I was thinking about how the state of your mind affects what your personal items look like.  The best example I can give is to look inside someone’s home.  There are three distinct styles of managing a home that I can think of.  I have been in some homes where the house seems to hum with happiness.  The home is clean and straightened but not in an extreme way.  There is some happy clutter.  There might be kids book bags in the hall, a few toys scattered about and books or magazines in spots where it looks like someone had gotten up briefly but was in the middle of reading.  There is energy in the home.  Food is cooking, kids are playing, etc…

People in these homes seem to be happy and content.  They know how to juggle their busy lifestyle in a way that is comfortable and has minimal stress.  They aren’t procrastinators and are good at prioritizing.  They know how to get things done, but also give themselves a break and make sure that they take care of themselves and enjoy some free time.

I have visited homes where the home feels like a museum.  Everything has its place.  The house is immaculate to the point where you are nervous to walk in shoes or eat anything for fear you might drop a crumb of food and it would stand out as an incredible mess.  There is little life in the home.  There is no way to know what the occupants hobbies are or what makes them happy.  There are no books to see, no photos to look at and no projects sitting out.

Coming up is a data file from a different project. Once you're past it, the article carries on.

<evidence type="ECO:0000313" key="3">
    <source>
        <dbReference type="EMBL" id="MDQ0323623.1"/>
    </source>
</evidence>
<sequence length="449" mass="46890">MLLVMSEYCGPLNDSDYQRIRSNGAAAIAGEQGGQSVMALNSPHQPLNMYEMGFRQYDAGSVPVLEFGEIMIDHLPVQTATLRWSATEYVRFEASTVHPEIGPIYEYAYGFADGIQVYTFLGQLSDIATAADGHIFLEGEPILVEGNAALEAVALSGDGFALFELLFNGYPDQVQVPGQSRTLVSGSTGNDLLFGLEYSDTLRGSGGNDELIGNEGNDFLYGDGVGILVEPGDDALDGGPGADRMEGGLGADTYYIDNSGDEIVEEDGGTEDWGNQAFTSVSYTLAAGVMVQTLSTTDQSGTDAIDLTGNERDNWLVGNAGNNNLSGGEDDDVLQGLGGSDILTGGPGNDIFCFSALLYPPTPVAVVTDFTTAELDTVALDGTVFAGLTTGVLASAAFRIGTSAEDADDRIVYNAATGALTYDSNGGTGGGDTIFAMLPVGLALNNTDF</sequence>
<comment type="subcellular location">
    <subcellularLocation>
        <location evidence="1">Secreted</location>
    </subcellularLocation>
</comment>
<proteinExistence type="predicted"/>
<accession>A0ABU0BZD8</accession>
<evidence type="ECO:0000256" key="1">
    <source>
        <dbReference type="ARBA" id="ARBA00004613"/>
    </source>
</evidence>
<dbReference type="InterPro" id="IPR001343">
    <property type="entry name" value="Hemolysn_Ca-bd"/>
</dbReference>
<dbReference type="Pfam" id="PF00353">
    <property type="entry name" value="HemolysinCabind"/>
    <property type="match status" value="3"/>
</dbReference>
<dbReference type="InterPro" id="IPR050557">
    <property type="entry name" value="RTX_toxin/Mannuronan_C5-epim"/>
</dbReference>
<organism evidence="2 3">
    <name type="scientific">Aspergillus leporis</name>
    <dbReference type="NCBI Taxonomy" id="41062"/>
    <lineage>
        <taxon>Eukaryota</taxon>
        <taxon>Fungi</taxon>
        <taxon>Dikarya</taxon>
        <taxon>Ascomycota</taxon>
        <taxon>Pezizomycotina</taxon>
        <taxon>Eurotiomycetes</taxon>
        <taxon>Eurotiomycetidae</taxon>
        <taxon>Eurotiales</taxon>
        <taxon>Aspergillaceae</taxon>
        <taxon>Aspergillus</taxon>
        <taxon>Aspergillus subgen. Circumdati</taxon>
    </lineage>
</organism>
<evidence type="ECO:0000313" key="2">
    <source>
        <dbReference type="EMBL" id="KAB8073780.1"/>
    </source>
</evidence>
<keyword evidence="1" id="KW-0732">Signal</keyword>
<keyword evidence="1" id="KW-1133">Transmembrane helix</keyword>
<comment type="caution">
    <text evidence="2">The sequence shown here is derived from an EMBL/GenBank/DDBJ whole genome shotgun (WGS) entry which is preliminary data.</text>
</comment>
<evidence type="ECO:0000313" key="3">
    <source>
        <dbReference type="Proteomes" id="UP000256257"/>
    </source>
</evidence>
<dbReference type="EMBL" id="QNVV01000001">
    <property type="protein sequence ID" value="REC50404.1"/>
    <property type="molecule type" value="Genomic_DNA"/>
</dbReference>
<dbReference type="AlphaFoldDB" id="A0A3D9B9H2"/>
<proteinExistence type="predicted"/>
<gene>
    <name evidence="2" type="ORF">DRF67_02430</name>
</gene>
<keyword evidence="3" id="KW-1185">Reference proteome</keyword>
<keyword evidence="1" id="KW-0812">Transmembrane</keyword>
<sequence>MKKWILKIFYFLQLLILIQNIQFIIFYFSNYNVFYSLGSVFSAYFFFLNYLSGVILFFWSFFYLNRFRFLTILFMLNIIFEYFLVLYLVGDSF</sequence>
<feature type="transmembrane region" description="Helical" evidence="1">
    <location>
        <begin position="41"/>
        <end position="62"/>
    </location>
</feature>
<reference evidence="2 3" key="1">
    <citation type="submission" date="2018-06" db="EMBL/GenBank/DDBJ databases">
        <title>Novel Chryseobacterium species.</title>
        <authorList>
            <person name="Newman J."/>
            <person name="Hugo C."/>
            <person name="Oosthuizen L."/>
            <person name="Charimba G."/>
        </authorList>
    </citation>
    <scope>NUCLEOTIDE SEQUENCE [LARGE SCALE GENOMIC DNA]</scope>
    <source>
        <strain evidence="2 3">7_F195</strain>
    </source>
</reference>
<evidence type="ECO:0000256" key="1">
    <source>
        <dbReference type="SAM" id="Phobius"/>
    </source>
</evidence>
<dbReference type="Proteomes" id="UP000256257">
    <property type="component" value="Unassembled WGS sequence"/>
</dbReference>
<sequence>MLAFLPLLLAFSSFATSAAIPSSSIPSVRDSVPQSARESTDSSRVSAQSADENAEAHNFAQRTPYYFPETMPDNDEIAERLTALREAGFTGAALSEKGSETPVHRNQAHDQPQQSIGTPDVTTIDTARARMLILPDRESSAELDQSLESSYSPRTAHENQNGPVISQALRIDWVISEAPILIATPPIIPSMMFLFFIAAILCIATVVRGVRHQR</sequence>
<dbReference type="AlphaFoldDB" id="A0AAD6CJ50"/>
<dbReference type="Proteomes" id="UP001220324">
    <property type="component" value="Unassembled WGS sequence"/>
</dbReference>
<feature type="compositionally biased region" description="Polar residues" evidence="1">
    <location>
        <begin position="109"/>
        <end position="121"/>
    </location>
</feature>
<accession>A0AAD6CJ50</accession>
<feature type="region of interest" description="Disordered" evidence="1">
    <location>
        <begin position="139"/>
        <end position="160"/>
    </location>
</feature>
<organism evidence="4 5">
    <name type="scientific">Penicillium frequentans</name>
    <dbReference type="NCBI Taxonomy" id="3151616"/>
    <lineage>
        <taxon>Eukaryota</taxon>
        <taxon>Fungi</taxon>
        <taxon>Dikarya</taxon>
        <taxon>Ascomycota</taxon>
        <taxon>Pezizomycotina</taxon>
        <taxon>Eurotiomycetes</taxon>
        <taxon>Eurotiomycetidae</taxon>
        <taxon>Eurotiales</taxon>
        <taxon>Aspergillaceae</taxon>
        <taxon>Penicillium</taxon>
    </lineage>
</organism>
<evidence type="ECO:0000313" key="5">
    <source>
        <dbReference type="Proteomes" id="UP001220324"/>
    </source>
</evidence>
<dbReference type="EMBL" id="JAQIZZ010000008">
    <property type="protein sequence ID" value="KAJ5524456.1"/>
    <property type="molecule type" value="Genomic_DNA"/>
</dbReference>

These people tend to be control freaks.  They are rigid and feel that everything in their life must be perfect and in its place.  People with homes like this have a hard time giving themselves a break or find time to allow themselves downtime.  They are usually workaholics and are very critical of others living up to their standards.

The last style of keeping house that I’ve seen is the home that looked like an explosion occurred.  You walk in and see piles of dirty dishes, a trail of dirty laundry running through the house and projects everywhere.  The home is utter chaos and has an uneasy feel to it.